In calling for the repeal of the estate tax, President Donald Trump repeated a popular myth that a farmer’s heirs often have to “sell the farm” in order to pay the tax. In fact, less than 1 percent of the heirs of farm owners are expected to have to pay any estate tax.
A professor who has been studying the issue for decades told us he has never come across a single farm or ranch that had to be sold in order to pay the tax.
Speaking about his tax proposal at the Indiana Farm Bureau Building, Trump painted a picture of small businesses and farmers “in particular” whose businesses are lost to “the crushing, the horrible, the unfair estate tax, or as it is often referred to, the death tax.”
Trump, Sept. 27: To protect millions of small businesses and the American farmer, we are finally ending the crushing, the horrible, the unfair estate tax, or as it is often referred to, the death tax.
That means, especially for all of you with small businesses that are really tremendous businesses, you’ll be able to leave them to your family, and your family won’t have to run out and do a fire sale to try and get the money to pay the tax — lose the business, ends up going out of business. All of those jobs are lost.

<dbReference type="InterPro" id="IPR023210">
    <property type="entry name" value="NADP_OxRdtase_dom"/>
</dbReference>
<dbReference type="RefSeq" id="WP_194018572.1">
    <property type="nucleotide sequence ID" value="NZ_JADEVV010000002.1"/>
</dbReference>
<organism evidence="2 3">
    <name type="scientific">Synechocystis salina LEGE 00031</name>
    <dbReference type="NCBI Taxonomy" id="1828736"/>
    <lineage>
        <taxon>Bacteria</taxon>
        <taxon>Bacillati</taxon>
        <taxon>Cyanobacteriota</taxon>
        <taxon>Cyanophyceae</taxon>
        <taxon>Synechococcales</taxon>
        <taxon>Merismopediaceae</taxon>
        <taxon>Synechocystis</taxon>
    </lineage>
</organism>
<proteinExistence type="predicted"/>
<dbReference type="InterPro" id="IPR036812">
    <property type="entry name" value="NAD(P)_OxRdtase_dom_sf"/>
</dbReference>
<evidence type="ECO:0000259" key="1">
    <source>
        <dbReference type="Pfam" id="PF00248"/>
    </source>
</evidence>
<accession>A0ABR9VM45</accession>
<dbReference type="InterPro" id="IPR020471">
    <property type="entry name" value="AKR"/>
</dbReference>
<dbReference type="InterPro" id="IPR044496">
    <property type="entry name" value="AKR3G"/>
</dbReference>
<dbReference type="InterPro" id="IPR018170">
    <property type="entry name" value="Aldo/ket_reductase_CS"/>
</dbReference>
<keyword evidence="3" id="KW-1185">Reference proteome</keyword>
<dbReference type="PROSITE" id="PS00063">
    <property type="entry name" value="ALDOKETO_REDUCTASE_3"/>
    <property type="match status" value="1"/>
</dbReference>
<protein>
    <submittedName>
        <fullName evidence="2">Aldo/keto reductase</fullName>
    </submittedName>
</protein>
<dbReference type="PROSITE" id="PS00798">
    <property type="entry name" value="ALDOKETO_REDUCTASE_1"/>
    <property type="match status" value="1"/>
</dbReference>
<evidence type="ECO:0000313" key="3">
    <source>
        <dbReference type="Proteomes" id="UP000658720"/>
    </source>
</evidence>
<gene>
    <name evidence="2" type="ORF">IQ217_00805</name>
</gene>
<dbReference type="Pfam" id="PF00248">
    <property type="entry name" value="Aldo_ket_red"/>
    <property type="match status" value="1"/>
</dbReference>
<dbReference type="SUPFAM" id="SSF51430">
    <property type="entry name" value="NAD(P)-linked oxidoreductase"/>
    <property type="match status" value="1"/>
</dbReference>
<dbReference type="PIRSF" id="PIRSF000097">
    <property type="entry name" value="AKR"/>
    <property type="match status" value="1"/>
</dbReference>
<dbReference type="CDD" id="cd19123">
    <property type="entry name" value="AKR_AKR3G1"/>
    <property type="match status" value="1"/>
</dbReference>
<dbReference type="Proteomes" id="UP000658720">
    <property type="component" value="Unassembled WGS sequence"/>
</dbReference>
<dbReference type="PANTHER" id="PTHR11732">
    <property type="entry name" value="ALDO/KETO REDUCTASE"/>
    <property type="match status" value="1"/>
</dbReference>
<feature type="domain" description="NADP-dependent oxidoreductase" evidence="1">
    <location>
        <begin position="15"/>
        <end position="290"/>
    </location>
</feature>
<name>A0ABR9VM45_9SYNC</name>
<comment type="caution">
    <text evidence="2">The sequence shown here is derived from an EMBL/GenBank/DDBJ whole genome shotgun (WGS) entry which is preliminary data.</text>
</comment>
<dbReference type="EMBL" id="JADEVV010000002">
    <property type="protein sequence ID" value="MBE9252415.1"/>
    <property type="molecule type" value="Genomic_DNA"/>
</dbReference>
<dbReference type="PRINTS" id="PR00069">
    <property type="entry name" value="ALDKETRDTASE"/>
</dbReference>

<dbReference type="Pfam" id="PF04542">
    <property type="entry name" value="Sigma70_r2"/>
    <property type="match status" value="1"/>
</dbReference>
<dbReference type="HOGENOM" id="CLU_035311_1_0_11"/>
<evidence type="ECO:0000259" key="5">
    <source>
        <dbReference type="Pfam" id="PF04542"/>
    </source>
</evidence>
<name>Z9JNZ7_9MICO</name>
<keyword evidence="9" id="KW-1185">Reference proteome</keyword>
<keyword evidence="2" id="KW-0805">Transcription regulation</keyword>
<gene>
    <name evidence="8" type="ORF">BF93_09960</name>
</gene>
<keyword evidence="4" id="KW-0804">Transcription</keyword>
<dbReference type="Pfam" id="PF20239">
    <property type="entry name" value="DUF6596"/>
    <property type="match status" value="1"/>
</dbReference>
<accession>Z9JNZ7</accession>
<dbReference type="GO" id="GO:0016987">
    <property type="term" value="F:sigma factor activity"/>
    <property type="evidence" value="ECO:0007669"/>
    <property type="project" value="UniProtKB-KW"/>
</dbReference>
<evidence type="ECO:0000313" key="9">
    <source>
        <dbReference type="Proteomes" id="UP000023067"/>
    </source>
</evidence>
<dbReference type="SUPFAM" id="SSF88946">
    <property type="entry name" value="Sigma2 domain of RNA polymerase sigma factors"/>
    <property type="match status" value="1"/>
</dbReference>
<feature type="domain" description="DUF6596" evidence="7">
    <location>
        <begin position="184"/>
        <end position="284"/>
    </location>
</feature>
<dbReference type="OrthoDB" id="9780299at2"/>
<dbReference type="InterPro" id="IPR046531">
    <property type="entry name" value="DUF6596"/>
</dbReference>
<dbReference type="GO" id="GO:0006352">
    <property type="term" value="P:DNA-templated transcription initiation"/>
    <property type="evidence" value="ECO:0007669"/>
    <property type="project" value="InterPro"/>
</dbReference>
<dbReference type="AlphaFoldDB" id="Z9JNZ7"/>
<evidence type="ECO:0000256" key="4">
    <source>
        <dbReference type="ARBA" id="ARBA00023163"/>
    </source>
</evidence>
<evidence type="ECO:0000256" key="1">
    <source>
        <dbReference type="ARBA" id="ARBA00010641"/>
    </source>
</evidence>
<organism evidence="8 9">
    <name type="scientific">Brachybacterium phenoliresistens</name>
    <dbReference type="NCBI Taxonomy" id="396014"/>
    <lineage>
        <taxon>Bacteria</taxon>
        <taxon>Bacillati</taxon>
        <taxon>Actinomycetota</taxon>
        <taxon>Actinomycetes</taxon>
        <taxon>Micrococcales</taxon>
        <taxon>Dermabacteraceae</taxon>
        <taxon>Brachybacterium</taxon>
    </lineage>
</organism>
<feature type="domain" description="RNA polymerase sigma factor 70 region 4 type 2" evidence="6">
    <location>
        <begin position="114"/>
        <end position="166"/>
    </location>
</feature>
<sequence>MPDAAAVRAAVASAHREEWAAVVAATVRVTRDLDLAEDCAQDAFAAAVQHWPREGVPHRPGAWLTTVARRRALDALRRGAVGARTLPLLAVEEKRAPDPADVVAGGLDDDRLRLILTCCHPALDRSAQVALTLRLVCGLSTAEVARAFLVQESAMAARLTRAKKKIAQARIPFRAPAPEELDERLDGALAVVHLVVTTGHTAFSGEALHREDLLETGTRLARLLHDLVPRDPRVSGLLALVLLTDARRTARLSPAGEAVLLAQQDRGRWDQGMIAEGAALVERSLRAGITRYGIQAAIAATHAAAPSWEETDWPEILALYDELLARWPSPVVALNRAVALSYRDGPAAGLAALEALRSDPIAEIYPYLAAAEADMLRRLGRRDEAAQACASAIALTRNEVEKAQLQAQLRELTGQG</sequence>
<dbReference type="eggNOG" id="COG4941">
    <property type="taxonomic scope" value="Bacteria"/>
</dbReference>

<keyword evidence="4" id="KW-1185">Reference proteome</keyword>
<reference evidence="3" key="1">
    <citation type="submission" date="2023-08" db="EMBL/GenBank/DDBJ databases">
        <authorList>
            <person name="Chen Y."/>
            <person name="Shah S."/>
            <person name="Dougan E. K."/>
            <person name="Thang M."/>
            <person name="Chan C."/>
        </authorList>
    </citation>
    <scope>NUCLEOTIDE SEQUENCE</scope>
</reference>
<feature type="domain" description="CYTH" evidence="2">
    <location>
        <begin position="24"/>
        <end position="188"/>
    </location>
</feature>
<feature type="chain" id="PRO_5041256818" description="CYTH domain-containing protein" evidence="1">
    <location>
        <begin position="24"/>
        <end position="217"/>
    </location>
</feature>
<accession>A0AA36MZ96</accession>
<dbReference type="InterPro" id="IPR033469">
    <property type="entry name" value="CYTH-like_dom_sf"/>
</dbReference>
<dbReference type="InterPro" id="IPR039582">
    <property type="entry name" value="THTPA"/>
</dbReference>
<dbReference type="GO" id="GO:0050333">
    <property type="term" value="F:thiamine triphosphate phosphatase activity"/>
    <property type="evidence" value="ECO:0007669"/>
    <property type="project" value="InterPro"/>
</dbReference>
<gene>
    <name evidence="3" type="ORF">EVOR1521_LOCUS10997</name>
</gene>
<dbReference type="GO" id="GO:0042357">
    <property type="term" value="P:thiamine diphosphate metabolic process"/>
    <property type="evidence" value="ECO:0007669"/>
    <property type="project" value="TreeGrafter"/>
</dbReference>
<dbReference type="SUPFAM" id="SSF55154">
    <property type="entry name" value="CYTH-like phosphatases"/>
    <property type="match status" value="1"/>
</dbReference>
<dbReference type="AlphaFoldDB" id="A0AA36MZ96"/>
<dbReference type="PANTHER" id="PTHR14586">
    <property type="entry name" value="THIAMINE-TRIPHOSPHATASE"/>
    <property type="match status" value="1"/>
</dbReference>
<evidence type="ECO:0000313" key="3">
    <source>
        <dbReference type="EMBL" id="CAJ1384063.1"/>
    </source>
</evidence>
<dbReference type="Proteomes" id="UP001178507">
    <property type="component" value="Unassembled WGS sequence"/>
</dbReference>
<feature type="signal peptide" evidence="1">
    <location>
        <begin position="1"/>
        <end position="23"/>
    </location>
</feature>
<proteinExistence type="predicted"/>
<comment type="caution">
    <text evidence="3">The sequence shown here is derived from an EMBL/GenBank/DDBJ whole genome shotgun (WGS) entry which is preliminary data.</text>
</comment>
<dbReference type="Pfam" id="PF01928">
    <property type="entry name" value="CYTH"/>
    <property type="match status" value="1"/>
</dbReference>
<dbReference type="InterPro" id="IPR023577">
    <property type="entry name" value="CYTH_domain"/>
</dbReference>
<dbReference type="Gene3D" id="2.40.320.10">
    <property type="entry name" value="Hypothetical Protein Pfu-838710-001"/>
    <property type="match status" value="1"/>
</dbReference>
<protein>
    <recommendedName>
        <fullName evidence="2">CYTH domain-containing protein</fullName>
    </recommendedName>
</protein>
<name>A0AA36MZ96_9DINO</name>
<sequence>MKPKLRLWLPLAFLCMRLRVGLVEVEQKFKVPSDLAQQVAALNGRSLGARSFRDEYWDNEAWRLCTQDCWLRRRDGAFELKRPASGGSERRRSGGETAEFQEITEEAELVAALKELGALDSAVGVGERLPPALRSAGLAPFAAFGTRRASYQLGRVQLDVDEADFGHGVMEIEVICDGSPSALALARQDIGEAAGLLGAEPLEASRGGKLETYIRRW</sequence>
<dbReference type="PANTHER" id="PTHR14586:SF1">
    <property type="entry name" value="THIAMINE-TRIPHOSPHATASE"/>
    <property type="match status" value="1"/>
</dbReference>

The farmers, in particular, are affected. They have wonderful farms, but they can’t pay the tax, so they have to sell the farm. The people that buy it don’t run it with love. They can’t run it the same way, and it goes out. So that death tax is a disaster for this country, and a disaster for so many small businesses and farmers, and we’re getting rid of it.
The tax, which can be as high as 40 percent, is only liable when the assets of an estate are more than $5.49 million (nearly $11 million for a couple), so only a small number of the very wealthiest multimillionaires pay it.
In 2015, roughly 2.5 million people died, and just 4,918 people had to pay an estate tax, according to IRS data. That’s about one out of every 500 deaths resulting in any estate tax liability.
The numbers are even smaller for farm operators. Only 639 estates that listed any farm assets had to pay the estate tax (and 122 of them had assets of $20 million or more).
A study published last year and updated in March by the Economic Research Service of the U.S. Department of Agriculture estimated that 38,328 farms would become part of estates in 2016, of which only 0.42 percent — 161 estates — would owe any estate tax at all.
Separate research by the nonpartisan Tax Policy Center puts the number even lower. TPC estimates that only 50 farms and closely held businesses will pay any estate tax in 2017.